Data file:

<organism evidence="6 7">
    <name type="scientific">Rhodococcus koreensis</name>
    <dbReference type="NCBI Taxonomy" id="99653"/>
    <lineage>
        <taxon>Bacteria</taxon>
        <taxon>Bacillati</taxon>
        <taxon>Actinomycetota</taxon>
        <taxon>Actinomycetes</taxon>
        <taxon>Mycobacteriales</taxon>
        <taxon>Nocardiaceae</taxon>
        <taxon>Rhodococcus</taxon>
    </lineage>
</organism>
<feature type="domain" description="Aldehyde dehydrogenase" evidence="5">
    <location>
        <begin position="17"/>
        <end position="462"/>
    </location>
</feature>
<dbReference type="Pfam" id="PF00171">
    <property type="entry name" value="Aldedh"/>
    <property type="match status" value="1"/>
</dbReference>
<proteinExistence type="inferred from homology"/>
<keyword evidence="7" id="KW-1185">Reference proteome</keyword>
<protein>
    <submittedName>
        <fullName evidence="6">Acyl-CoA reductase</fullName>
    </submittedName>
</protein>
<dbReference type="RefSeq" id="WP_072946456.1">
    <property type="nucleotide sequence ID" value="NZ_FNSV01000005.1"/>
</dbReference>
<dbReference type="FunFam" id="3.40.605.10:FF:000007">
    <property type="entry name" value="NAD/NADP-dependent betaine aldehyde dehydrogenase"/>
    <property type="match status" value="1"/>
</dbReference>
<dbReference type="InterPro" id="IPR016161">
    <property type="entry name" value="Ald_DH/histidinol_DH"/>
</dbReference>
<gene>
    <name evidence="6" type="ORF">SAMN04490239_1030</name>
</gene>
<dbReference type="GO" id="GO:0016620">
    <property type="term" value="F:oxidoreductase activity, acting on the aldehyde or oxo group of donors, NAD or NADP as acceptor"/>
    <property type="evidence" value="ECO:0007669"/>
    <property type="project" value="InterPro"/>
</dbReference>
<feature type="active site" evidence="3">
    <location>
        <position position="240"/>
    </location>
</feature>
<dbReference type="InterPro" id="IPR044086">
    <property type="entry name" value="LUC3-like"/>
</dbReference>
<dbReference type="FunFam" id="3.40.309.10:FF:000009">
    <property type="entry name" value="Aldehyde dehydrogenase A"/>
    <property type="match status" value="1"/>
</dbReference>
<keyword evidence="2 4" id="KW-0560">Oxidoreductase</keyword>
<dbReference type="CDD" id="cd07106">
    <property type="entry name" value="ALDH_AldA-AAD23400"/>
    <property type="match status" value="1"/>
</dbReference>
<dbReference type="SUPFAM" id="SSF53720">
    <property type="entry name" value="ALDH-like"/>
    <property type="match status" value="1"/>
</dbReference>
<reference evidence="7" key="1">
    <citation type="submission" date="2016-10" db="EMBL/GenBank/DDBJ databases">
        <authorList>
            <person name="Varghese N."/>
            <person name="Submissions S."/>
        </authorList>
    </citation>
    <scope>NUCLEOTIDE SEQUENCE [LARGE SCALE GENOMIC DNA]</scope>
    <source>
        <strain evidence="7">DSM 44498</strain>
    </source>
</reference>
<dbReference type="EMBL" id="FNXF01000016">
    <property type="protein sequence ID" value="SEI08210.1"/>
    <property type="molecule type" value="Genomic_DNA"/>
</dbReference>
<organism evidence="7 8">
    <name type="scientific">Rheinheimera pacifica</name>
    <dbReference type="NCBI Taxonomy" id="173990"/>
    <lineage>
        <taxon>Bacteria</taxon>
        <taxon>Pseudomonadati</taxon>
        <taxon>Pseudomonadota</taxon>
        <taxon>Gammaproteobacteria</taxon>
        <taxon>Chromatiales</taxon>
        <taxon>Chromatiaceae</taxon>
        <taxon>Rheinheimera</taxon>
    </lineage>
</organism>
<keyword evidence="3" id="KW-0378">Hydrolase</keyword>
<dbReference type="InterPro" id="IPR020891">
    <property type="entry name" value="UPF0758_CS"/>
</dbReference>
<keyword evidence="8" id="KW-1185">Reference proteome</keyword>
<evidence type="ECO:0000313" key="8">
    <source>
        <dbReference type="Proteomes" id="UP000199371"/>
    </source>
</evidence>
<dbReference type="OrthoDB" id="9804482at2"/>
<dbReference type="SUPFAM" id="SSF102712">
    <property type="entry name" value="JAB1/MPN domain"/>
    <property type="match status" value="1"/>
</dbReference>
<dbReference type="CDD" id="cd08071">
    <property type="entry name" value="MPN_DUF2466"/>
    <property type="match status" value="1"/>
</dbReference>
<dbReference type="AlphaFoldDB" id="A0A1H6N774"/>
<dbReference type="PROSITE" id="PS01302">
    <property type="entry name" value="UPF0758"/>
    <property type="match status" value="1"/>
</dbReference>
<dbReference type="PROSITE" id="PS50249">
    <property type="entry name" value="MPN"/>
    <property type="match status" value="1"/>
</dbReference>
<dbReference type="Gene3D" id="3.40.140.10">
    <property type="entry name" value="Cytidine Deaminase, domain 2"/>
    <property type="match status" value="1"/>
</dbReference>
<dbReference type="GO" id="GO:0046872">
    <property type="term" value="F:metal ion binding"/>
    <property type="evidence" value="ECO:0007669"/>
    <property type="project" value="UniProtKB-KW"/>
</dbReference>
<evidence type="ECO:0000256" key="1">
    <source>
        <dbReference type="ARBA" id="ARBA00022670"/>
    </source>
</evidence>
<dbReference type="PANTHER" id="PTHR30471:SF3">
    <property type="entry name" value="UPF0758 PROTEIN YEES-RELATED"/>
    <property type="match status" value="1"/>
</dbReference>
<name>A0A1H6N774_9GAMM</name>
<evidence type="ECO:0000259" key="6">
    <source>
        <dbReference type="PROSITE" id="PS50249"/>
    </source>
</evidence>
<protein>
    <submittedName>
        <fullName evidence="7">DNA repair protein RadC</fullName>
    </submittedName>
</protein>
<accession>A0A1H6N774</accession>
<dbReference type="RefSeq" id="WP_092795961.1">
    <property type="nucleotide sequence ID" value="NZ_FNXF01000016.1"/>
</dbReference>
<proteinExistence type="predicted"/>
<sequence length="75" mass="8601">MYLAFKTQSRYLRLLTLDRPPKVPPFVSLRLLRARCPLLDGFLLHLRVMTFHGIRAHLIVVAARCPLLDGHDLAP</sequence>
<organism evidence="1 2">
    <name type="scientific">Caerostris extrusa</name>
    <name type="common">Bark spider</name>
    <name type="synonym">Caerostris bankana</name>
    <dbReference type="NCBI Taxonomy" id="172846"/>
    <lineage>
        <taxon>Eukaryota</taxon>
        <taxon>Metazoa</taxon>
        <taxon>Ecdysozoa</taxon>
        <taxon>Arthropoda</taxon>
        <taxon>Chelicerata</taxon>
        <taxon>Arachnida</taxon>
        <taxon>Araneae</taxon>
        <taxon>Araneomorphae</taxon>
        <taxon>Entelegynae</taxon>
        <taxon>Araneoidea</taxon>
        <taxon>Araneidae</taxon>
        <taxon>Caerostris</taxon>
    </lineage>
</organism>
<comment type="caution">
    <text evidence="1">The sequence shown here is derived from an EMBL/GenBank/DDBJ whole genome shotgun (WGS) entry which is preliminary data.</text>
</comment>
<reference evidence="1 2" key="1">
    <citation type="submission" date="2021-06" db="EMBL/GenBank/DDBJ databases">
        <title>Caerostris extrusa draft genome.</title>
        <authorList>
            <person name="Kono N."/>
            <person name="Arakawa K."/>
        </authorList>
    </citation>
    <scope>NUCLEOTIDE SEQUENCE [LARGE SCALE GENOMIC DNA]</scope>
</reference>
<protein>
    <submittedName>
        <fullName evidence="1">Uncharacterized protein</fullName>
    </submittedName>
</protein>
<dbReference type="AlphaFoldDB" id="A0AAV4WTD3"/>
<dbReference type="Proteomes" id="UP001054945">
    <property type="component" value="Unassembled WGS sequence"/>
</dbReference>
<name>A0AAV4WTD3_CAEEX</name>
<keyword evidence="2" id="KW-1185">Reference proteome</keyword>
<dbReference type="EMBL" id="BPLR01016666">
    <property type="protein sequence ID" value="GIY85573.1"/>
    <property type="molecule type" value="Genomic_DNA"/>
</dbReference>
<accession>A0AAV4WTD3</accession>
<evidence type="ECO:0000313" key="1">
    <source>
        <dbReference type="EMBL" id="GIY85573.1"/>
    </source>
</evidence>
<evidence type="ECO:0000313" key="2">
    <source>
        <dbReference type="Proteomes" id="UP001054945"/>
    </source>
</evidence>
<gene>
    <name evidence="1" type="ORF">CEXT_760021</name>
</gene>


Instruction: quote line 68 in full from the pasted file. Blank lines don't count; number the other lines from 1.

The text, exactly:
    <property type="match status" value="1"/>